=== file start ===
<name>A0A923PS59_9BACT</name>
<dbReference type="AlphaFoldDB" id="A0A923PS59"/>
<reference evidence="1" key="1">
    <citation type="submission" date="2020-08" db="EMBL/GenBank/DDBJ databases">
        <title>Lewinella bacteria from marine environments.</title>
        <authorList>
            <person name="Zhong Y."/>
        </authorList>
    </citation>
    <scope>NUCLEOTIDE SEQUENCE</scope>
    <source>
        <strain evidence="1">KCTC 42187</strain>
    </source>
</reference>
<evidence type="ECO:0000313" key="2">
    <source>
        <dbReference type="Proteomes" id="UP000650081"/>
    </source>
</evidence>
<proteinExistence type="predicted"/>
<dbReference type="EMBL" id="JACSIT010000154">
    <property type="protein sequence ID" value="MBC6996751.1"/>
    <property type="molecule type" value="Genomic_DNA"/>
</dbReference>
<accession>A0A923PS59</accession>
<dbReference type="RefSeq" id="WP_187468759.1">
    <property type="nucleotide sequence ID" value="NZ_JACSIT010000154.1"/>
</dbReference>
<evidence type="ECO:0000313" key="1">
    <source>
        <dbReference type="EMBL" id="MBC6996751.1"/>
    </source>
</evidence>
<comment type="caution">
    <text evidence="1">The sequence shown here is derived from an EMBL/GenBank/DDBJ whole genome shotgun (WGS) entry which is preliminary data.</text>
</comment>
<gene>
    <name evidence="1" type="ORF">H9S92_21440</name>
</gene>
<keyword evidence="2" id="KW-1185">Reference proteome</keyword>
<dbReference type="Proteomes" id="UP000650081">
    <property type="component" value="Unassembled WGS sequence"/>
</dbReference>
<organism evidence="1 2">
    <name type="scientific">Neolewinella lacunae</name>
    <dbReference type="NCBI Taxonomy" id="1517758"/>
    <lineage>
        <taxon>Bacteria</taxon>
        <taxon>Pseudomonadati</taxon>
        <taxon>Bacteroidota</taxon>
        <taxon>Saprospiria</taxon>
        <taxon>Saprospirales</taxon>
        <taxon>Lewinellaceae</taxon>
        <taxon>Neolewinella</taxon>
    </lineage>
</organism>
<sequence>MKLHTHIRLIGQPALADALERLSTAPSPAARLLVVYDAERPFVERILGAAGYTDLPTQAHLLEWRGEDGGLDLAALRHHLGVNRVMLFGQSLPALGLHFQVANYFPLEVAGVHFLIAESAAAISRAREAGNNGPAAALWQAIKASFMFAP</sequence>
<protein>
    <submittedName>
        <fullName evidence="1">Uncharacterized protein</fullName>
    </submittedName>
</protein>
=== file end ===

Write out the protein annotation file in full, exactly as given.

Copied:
<name>A0A923PS59_9BACT</name>
<dbReference type="AlphaFoldDB" id="A0A923PS59"/>
<reference evidence="1" key="1">
    <citation type="submission" date="2020-08" db="EMBL/GenBank/DDBJ databases">
        <title>Lewinella bacteria from marine environments.</title>
        <authorList>
            <person name="Zhong Y."/>
        </authorList>
    </citation>
    <scope>NUCLEOTIDE SEQUENCE</scope>
    <source>
        <strain evidence="1">KCTC 42187</strain>
    </source>
</reference>
<evidence type="ECO:0000313" key="2">
    <source>
        <dbReference type="Proteomes" id="UP000650081"/>
    </source>
</evidence>
<proteinExistence type="predicted"/>
<dbReference type="EMBL" id="JACSIT010000154">
    <property type="protein sequence ID" value="MBC6996751.1"/>
    <property type="molecule type" value="Genomic_DNA"/>
</dbReference>
<accession>A0A923PS59</accession>
<dbReference type="RefSeq" id="WP_187468759.1">
    <property type="nucleotide sequence ID" value="NZ_JACSIT010000154.1"/>
</dbReference>
<evidence type="ECO:0000313" key="1">
    <source>
        <dbReference type="EMBL" id="MBC6996751.1"/>
    </source>
</evidence>
<comment type="caution">
    <text evidence="1">The sequence shown here is derived from an EMBL/GenBank/DDBJ whole genome shotgun (WGS) entry which is preliminary data.</text>
</comment>
<gene>
    <name evidence="1" type="ORF">H9S92_21440</name>
</gene>
<keyword evidence="2" id="KW-1185">Reference proteome</keyword>
<dbReference type="Proteomes" id="UP000650081">
    <property type="component" value="Unassembled WGS sequence"/>
</dbReference>
<organism evidence="1 2">
    <name type="scientific">Neolewinella lacunae</name>
    <dbReference type="NCBI Taxonomy" id="1517758"/>
    <lineage>
        <taxon>Bacteria</taxon>
        <taxon>Pseudomonadati</taxon>
        <taxon>Bacteroidota</taxon>
        <taxon>Saprospiria</taxon>
        <taxon>Saprospirales</taxon>
        <taxon>Lewinellaceae</taxon>
        <taxon>Neolewinella</taxon>
    </lineage>
</organism>
<sequence>MKLHTHIRLIGQPALADALERLSTAPSPAARLLVVYDAERPFVERILGAAGYTDLPTQAHLLEWRGEDGGLDLAALRHHLGVNRVMLFGQSLPALGLHFQVANYFPLEVAGVHFLIAESAAAISRAREAGNNGPAAALWQAIKASFMFAP</sequence>
<protein>
    <submittedName>
        <fullName evidence="1">Uncharacterized protein</fullName>
    </submittedName>
</protein>